| 5 min read
After partying the night away at Las Parrandas de Remedios, we weren’t able to get out of bed until 1PM. Despite the two bottles of rum and innumerous beers, we felt surprisingly well. We even felt like taking in a dose of culture. Santa Clara is known as the place where Cuban Revolutionaries won a famous battle against dictator Batista in 1959. The victory was achieved thanks to Che Guevara’s help, so a giant memorial has been erected in his honor on the aptly named Che Guevara Square. The Che Guevara Mausoleum houses his remains as well as those of 29 other combatants killed during Che Guevara’s attempt to spur an armed uprising in Bolivia in 1967. There is also a monument displaying the long farewell letter he sent to Fidel Castro.
I hadn’t finished reading the entire letter when a heavy downpour set in. As quickly as our legs allowed, we ran to a pizza place we had seen earlier, looking for shelter. We thought we might as well order another peso pizza for 10 cup, which turned out to be a huge disappointment after the delicious pizza from the night before.
We greeted the Finnish girl Lina goodbye as she would continue her travel west, and set off with the British Danni to explore the center of Santa Clara. So far we had only seen the outskirts of Santa Clara, which didn’t look that nice. As we got closer to the center, the buildings got prettier and the atmosphere more pleasant, but I don’t consider Santa Clara a highlight amongst Cuban cities. In fact, I was surprised to spot so many tourists here. If it wasn’t for Remedios, Santa Clara might not even have been on our itinerary.
We crossed Parque Vidal, a central square surrounded by eclectic neo-classical and colonial-style buildings that house bars, restaurants and hotels. We walked on to the Calle Independencia; a nice but small pedestrian street that is nice for walking around aimlessly. One of the shops that drew my attention was the old pharmacy with shelves full of beautiful old porcelain apothecary jars.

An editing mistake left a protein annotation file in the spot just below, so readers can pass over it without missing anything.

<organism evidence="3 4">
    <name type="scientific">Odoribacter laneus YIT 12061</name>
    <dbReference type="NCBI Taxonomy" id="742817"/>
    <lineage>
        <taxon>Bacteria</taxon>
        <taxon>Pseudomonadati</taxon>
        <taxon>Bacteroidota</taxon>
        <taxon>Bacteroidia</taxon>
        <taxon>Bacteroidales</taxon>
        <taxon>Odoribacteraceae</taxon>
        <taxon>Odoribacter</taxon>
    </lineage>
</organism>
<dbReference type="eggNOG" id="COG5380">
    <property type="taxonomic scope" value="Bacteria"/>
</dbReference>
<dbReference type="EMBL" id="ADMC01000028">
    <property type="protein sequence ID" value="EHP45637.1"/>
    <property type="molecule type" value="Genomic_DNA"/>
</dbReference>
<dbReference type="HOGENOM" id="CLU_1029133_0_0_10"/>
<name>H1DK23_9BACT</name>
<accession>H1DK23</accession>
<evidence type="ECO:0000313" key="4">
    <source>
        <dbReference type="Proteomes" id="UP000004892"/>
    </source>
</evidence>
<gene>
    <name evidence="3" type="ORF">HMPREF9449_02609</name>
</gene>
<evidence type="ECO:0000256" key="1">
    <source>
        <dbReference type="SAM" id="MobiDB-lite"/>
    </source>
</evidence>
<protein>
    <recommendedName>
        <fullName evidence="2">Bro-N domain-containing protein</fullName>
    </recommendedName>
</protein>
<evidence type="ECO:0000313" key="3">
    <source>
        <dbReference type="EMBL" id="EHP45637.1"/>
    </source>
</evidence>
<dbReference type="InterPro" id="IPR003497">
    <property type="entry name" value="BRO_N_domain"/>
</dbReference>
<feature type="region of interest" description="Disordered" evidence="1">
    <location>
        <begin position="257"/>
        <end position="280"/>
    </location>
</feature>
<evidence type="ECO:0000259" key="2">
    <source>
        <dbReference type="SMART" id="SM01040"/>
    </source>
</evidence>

We walked on until the monument of the Parque del ‘tren blindado’ (the Armored Train Park-Museum). In 1958, Batista had sent an armored train loaded with guns and hundreds of soldiers to Santa Clara to reinforce his troops. Using a bulldozer, 17 revolutionaries under the command of Che Guevara stopped the train and took over the guns, which marked the end of Batista’s dictatorship.
On my map I had spotted the monument of ‘Che con niño’ a little further up the street. Given that we seemed to be on a ‘national monument hunt’, we could as well walk on and check out one more. The life-sized monument of Che holding a baby turned out to be particularly interesting because it was jammed with small details. The fabric of his uniform incorporates miniature sculptures depicting junctures in his life. His belt buckle even pays tribute to the 38 men killed with Che Guevara in Bolivia. I really preferred this intimate sculpture over the big impersonal mausoleum we had seen earlier.
On our way back to the center, we passed along the Revolution Café-Museo, a living room turned into a museum café. It is a project of the Spanish artist Gil de Vena who had come to Cuba to study the effects of the US blockade on the civilian population. The walls are covered with original photos of Che Guevara. Although it is okay to walk in and look around without paying or consuming, the appealing cocktails and free Wi-Fi between 9 and 11 PM are good reasons to hang around a bit longer.
As recommended by our host from our casa particular, we went to the restaurant SaboreArte for dinner. Many locals had gathered there, which is usually a good sign. The food was decent and came in large portions. They had the ajiaco soup that we had been looking for, some kind of tasty meat soup and a local specialty. And last but not least, the mojitos were delicious! The total bill amounted to 10 CUC for three people.
We returned to the casa particular early, which no one minded after the night-long partying from the day before.
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